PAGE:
A Canberra court has dismissed an appeal by landholders fighting for compensation after they were burnt out by the 2003 Canberra bushfire disaster.
But Brindabella landowner Wayne West would not rule out a High Court challenge.
Speaking outside court after the judgment, Mr West said he had been "devastated" by the decision.
Mr West said a High Court bid would be considered, but his legal team would need to read the decision in full first.
"We will read the decision … and look at our future direction," he said.
"We'll be looking at our options, [it] will take probably another week to read [today's] decision … to see what future direction we can take."
Mr West also thanked all those who had provided support since 2003.
Friday's decision closes another chapter in the marathon 2003 bushfire lawsuit – the largest single piece of civil litigation in the territory's history.
The inferno ripped through Canberra's south-western suburbs on January 18, 2003, killing four people, injuring 435 injured, and destroying 487 homes and 23 commercial and government buildings.
In December, 2012, an ACT Supreme Court judge found NSW had adopted an "inadequate and defective strategy" to fight the fires.
But former Chief Justice Terence Higgins found NSW was not legally liable to pay compensation.
The judge found faults with the fire authorities' strategy, including the decision not to fight the McIntyre's Hut fire at Baldy Range at first light on January 9, and the failure to backburn along the Goodradigbee River.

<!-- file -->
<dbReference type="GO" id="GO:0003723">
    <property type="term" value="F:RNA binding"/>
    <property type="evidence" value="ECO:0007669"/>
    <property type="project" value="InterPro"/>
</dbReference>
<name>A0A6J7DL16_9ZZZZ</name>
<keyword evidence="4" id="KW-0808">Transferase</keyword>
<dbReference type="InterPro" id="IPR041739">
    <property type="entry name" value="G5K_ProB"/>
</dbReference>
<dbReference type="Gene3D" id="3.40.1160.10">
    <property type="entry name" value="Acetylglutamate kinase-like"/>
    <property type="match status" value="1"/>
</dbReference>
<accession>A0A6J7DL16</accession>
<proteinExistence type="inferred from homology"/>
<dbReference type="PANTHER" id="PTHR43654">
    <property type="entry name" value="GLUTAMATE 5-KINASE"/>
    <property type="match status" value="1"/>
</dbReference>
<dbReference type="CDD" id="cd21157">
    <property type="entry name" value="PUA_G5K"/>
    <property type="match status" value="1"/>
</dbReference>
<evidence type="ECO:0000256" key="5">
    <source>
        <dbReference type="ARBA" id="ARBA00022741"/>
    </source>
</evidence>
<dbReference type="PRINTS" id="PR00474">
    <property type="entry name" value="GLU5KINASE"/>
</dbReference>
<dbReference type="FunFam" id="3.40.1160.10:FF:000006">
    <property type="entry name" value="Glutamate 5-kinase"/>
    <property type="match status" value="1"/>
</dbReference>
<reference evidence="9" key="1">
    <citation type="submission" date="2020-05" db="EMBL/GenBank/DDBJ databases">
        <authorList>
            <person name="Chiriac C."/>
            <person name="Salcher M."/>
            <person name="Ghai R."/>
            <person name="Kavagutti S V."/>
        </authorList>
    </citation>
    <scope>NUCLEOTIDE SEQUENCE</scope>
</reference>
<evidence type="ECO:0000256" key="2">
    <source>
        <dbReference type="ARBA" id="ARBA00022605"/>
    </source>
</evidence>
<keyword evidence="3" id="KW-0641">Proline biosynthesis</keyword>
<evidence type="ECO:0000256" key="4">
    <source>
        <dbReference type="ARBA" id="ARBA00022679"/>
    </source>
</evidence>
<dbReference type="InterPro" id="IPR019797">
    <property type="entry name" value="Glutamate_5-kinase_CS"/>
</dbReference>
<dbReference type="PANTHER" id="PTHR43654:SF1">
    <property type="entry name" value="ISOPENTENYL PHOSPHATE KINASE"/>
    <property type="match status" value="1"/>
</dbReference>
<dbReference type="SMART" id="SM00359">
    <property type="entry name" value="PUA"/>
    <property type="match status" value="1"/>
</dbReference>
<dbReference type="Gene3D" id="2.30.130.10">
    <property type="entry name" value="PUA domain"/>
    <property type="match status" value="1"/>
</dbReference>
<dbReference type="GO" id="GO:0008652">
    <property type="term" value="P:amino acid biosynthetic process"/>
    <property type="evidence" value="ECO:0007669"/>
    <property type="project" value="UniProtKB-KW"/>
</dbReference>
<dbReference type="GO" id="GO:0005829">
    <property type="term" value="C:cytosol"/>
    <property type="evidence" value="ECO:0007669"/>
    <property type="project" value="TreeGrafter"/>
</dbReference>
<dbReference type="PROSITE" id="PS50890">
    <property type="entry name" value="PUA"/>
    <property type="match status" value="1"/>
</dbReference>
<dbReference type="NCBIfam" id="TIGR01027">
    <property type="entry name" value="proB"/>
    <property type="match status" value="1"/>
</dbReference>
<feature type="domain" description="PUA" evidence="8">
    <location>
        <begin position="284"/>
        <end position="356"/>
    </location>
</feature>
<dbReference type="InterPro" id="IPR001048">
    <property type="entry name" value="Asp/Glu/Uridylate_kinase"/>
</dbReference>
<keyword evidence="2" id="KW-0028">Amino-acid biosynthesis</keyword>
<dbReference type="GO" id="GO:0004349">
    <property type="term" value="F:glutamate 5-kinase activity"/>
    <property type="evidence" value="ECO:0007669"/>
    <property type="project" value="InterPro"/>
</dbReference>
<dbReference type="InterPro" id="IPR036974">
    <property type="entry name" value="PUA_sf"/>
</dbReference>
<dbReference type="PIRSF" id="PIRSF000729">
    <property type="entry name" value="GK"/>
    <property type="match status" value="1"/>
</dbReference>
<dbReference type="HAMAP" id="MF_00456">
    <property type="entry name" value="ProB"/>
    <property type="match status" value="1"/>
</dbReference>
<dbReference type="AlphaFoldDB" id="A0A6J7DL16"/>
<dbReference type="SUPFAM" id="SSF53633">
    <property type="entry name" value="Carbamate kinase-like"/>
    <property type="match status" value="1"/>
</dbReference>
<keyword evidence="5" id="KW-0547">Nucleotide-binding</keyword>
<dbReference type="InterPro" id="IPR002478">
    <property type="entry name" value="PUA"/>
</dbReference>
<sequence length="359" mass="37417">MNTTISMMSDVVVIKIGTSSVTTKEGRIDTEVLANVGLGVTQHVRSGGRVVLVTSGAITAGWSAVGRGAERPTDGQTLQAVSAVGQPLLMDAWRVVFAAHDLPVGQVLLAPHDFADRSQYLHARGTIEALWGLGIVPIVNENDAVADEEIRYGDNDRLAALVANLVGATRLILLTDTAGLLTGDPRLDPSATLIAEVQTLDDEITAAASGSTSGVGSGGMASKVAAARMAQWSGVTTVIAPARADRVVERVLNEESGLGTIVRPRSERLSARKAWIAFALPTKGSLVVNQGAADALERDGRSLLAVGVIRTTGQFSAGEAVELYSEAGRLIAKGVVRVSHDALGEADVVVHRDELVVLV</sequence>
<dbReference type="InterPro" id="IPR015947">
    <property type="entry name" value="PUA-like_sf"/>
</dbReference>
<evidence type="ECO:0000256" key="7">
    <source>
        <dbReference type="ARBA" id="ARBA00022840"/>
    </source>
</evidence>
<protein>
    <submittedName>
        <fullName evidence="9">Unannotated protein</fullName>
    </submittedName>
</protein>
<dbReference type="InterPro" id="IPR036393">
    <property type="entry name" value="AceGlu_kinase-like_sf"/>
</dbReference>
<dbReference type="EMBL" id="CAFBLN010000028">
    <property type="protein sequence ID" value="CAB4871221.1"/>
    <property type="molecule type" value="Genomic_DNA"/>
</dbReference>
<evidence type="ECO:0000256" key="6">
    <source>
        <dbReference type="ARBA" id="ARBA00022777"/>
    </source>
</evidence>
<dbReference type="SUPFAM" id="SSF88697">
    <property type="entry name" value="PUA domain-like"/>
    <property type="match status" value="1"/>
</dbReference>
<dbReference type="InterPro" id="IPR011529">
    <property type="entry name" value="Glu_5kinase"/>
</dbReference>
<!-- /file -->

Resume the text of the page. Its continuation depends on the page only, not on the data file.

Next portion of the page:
But former Justice Higgins found that, although NSW would have been liable at common law, it was protected from liability by section 128 of the Rural Fires Act.
The case then went to ACT Court of Appeal, where both the landholders and NSW challenged the decision.
The appeal was heard over nine days in May and June and the decision was reserved.
The Court of Appeal on Friday found that NSW could not be sued because the Rural Fires Act protected it from liability.
Chief Justice Helen Murrell, in handing down the decision on Friday, read a short summary to the court.
"All members of the court held that NSW had proved that it was protected from civil liability by section 128 of the Rural Fires Act, which provides a complete defence from liability for matters or things done or omitted to be done by a 'protected person or body' 'for the purpose of executing any provision … of (the) Act or any other Act'.
"For this reason alone, the appeals had to be dismissed."
The court also found that NSW did not owe land holders or Canberrans a duty of care.
"If the first duty of care was owed, the evidence did not establish any lack of reasonable care by the incident controllers in not directly attacking the spot fire on the Baldy Range on the morning after the fires ignited or in not clearing and back-burning vegetation along the length of the Goodradigbee River," Justice Murrell said.
"[The judges] also held that the evidence did not establish that the alleged breaches of the first duty of care caused the harm which the plaintiffs suffered.
"In respect of the second duty of care, all members of the court held that if any such duty to warn the residents of Canberra existed, the evidence did not establish that the commissioner of the Rural Fire Service had acted in breach of that duty."
Correction: An earlier version of this story said the cross-appeal by NSW had been thrown out, too. This is not the case. The judges found NSW did not breach its duty of care.
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